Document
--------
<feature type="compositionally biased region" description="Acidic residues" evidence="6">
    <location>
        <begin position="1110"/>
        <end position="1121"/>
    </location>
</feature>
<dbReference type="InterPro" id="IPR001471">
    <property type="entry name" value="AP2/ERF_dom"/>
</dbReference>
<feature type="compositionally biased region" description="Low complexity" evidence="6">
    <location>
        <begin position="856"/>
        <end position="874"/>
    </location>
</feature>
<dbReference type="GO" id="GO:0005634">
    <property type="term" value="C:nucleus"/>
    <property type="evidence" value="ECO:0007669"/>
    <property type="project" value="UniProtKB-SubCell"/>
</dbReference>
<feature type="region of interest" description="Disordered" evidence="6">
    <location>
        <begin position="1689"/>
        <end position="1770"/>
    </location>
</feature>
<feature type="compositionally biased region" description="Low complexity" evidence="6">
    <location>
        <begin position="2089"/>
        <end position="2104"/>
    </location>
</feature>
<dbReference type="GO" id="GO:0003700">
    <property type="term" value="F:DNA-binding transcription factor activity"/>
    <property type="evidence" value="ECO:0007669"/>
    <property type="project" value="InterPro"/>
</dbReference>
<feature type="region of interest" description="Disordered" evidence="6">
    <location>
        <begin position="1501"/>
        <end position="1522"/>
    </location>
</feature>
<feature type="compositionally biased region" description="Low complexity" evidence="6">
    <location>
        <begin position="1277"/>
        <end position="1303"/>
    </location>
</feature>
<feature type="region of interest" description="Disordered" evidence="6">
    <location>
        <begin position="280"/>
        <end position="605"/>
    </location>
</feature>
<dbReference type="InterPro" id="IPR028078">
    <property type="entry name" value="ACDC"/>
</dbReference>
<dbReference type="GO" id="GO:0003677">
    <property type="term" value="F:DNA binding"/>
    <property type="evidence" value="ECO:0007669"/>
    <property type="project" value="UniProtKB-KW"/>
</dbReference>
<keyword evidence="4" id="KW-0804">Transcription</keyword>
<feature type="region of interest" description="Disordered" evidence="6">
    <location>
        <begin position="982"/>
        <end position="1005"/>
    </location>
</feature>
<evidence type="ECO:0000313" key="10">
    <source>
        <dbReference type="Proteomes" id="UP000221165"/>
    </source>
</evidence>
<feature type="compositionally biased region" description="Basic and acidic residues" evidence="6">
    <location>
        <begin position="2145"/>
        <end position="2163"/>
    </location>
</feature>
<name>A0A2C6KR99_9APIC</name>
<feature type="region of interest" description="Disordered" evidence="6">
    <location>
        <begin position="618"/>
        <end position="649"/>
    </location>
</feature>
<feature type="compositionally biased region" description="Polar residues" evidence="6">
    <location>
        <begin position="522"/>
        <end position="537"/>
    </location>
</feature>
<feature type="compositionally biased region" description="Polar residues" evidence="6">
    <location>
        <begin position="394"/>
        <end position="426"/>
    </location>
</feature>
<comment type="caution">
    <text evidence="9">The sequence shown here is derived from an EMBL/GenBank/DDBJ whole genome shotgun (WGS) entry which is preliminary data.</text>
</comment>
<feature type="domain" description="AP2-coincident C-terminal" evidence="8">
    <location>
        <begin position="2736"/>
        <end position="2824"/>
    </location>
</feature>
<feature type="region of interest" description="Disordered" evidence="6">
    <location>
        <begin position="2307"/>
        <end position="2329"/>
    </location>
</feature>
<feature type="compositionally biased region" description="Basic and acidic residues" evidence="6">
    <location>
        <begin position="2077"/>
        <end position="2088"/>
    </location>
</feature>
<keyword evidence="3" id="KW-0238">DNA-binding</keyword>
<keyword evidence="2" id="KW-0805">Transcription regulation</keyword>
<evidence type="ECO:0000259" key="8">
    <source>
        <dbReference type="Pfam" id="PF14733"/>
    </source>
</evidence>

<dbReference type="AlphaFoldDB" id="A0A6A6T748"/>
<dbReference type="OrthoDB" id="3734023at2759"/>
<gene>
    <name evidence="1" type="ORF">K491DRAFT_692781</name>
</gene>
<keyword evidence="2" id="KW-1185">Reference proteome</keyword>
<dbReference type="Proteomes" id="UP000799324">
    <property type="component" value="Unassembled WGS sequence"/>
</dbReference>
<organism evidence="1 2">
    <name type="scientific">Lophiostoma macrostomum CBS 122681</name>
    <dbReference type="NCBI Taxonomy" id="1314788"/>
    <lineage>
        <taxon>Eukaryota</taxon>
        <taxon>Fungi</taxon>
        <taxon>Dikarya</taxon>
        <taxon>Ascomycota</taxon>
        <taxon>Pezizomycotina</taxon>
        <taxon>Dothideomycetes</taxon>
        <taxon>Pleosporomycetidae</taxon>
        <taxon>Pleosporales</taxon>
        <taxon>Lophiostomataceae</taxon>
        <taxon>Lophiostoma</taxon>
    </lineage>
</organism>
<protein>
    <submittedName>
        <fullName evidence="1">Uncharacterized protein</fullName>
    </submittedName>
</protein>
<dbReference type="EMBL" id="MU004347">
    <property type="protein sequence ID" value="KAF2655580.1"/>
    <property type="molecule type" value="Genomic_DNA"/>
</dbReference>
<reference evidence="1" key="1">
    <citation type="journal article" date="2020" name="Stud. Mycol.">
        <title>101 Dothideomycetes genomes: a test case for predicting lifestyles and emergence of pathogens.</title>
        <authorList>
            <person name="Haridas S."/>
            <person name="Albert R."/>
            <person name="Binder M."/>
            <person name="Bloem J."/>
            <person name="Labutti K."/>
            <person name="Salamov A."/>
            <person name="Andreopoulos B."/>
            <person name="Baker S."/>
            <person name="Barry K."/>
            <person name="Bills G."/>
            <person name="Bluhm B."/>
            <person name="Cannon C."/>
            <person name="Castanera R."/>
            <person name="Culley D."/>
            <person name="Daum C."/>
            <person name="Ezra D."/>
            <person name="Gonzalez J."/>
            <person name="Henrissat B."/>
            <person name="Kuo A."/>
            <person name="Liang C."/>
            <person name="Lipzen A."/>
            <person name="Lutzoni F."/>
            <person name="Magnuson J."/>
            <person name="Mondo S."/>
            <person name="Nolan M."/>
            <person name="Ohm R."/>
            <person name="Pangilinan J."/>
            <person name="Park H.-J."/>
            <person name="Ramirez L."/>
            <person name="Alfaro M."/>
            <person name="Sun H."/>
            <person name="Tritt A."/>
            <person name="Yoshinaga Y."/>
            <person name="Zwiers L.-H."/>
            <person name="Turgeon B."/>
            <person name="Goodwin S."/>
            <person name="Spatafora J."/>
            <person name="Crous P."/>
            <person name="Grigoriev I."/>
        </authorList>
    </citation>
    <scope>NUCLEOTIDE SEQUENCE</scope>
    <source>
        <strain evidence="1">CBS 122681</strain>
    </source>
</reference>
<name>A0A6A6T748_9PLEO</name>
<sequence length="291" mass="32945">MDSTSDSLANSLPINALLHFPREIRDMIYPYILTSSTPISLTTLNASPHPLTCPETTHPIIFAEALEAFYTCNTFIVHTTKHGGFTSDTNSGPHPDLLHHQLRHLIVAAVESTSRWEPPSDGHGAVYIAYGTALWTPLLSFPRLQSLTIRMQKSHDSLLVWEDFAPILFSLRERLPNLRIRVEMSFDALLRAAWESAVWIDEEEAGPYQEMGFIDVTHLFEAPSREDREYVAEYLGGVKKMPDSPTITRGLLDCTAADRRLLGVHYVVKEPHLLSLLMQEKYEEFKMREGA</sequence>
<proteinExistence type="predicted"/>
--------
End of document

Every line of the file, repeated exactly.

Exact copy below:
<feature type="compositionally biased region" description="Acidic residues" evidence="6">
    <location>
        <begin position="1110"/>
        <end position="1121"/>
    </location>
</feature>
<dbReference type="InterPro" id="IPR001471">
    <property type="entry name" value="AP2/ERF_dom"/>
</dbReference>
<feature type="compositionally biased region" description="Low complexity" evidence="6">
    <location>
        <begin position="856"/>
        <end position="874"/>
    </location>
</feature>
<dbReference type="GO" id="GO:0005634">
    <property type="term" value="C:nucleus"/>
    <property type="evidence" value="ECO:0007669"/>
    <property type="project" value="UniProtKB-SubCell"/>
</dbReference>
<feature type="region of interest" description="Disordered" evidence="6">
    <location>
        <begin position="1689"/>
        <end position="1770"/>
    </location>
</feature>
<feature type="compositionally biased region" description="Low complexity" evidence="6">
    <location>
        <begin position="2089"/>
        <end position="2104"/>
    </location>
</feature>
<dbReference type="GO" id="GO:0003700">
    <property type="term" value="F:DNA-binding transcription factor activity"/>
    <property type="evidence" value="ECO:0007669"/>
    <property type="project" value="InterPro"/>
</dbReference>
<feature type="region of interest" description="Disordered" evidence="6">
    <location>
        <begin position="1501"/>
        <end position="1522"/>
    </location>
</feature>
<feature type="compositionally biased region" description="Low complexity" evidence="6">
    <location>
        <begin position="1277"/>
        <end position="1303"/>
    </location>
</feature>
<feature type="region of interest" description="Disordered" evidence="6">
    <location>
        <begin position="280"/>
        <end position="605"/>
    </location>
</feature>
<dbReference type="InterPro" id="IPR028078">
    <property type="entry name" value="ACDC"/>
</dbReference>
<dbReference type="GO" id="GO:0003677">
    <property type="term" value="F:DNA binding"/>
    <property type="evidence" value="ECO:0007669"/>
    <property type="project" value="UniProtKB-KW"/>
</dbReference>
<keyword evidence="4" id="KW-0804">Transcription</keyword>
<feature type="region of interest" description="Disordered" evidence="6">
    <location>
        <begin position="982"/>
        <end position="1005"/>
    </location>
</feature>
<evidence type="ECO:0000313" key="10">
    <source>
        <dbReference type="Proteomes" id="UP000221165"/>
    </source>
</evidence>
<feature type="compositionally biased region" description="Basic and acidic residues" evidence="6">
    <location>
        <begin position="2145"/>
        <end position="2163"/>
    </location>
</feature>
<name>A0A2C6KR99_9APIC</name>
<feature type="region of interest" description="Disordered" evidence="6">
    <location>
        <begin position="618"/>
        <end position="649"/>
    </location>
</feature>
<feature type="compositionally biased region" description="Polar residues" evidence="6">
    <location>
        <begin position="522"/>
        <end position="537"/>
    </location>
</feature>
<feature type="compositionally biased region" description="Polar residues" evidence="6">
    <location>
        <begin position="394"/>
        <end position="426"/>
    </location>
</feature>
<comment type="caution">
    <text evidence="9">The sequence shown here is derived from an EMBL/GenBank/DDBJ whole genome shotgun (WGS) entry which is preliminary data.</text>
</comment>
<feature type="domain" description="AP2-coincident C-terminal" evidence="8">
    <location>
        <begin position="2736"/>
        <end position="2824"/>
    </location>
</feature>
<feature type="region of interest" description="Disordered" evidence="6">
    <location>
        <begin position="2307"/>
        <end position="2329"/>
    </location>
</feature>
<feature type="compositionally biased region" description="Basic and acidic residues" evidence="6">
    <location>
        <begin position="2077"/>
        <end position="2088"/>
    </location>
</feature>
<keyword evidence="3" id="KW-0238">DNA-binding</keyword>
<keyword evidence="2" id="KW-0805">Transcription regulation</keyword>
<evidence type="ECO:0000259" key="8">
    <source>
        <dbReference type="Pfam" id="PF14733"/>
    </source>
</evidence>

<dbReference type="AlphaFoldDB" id="A0A6A6T748"/>
<dbReference type="OrthoDB" id="3734023at2759"/>
<gene>
    <name evidence="1" type="ORF">K491DRAFT_692781</name>
</gene>
<keyword evidence="2" id="KW-1185">Reference proteome</keyword>
<dbReference type="Proteomes" id="UP000799324">
    <property type="component" value="Unassembled WGS sequence"/>
</dbReference>
<organism evidence="1 2">
    <name type="scientific">Lophiostoma macrostomum CBS 122681</name>
    <dbReference type="NCBI Taxonomy" id="1314788"/>
    <lineage>
        <taxon>Eukaryota</taxon>
        <taxon>Fungi</taxon>
        <taxon>Dikarya</taxon>
        <taxon>Ascomycota</taxon>
        <taxon>Pezizomycotina</taxon>
        <taxon>Dothideomycetes</taxon>
        <taxon>Pleosporomycetidae</taxon>
        <taxon>Pleosporales</taxon>
        <taxon>Lophiostomataceae</taxon>
        <taxon>Lophiostoma</taxon>
    </lineage>
</organism>
<protein>
    <submittedName>
        <fullName evidence="1">Uncharacterized protein</fullName>
    </submittedName>
</protein>
<dbReference type="EMBL" id="MU004347">
    <property type="protein sequence ID" value="KAF2655580.1"/>
    <property type="molecule type" value="Genomic_DNA"/>
</dbReference>
<reference evidence="1" key="1">
    <citation type="journal article" date="2020" name="Stud. Mycol.">
        <title>101 Dothideomycetes genomes: a test case for predicting lifestyles and emergence of pathogens.</title>
        <authorList>
            <person name="Haridas S."/>
            <person name="Albert R."/>
            <person name="Binder M."/>
            <person name="Bloem J."/>
            <person name="Labutti K."/>
            <person name="Salamov A."/>
            <person name="Andreopoulos B."/>
            <person name="Baker S."/>
            <person name="Barry K."/>
            <person name="Bills G."/>
            <person name="Bluhm B."/>
            <person name="Cannon C."/>
            <person name="Castanera R."/>
            <person name="Culley D."/>
            <person name="Daum C."/>
            <person name="Ezra D."/>
            <person name="Gonzalez J."/>
            <person name="Henrissat B."/>
            <person name="Kuo A."/>
            <person name="Liang C."/>
            <person name="Lipzen A."/>
            <person name="Lutzoni F."/>
            <person name="Magnuson J."/>
            <person name="Mondo S."/>
            <person name="Nolan M."/>
            <person name="Ohm R."/>
            <person name="Pangilinan J."/>
            <person name="Park H.-J."/>
            <person name="Ramirez L."/>
            <person name="Alfaro M."/>
            <person name="Sun H."/>
            <person name="Tritt A."/>
            <person name="Yoshinaga Y."/>
            <person name="Zwiers L.-H."/>
            <person name="Turgeon B."/>
            <person name="Goodwin S."/>
            <person name="Spatafora J."/>
            <person name="Crous P."/>
            <person name="Grigoriev I."/>
        </authorList>
    </citation>
    <scope>NUCLEOTIDE SEQUENCE</scope>
    <source>
        <strain evidence="1">CBS 122681</strain>
    </source>
</reference>
<name>A0A6A6T748_9PLEO</name>
<sequence length="291" mass="32945">MDSTSDSLANSLPINALLHFPREIRDMIYPYILTSSTPISLTTLNASPHPLTCPETTHPIIFAEALEAFYTCNTFIVHTTKHGGFTSDTNSGPHPDLLHHQLRHLIVAAVESTSRWEPPSDGHGAVYIAYGTALWTPLLSFPRLQSLTIRMQKSHDSLLVWEDFAPILFSLRERLPNLRIRVEMSFDALLRAAWESAVWIDEEEAGPYQEMGFIDVTHLFEAPSREDREYVAEYLGGVKKMPDSPTITRGLLDCTAADRRLLGVHYVVKEPHLLSLLMQEKYEEFKMREGA</sequence>
<proteinExistence type="predicted"/>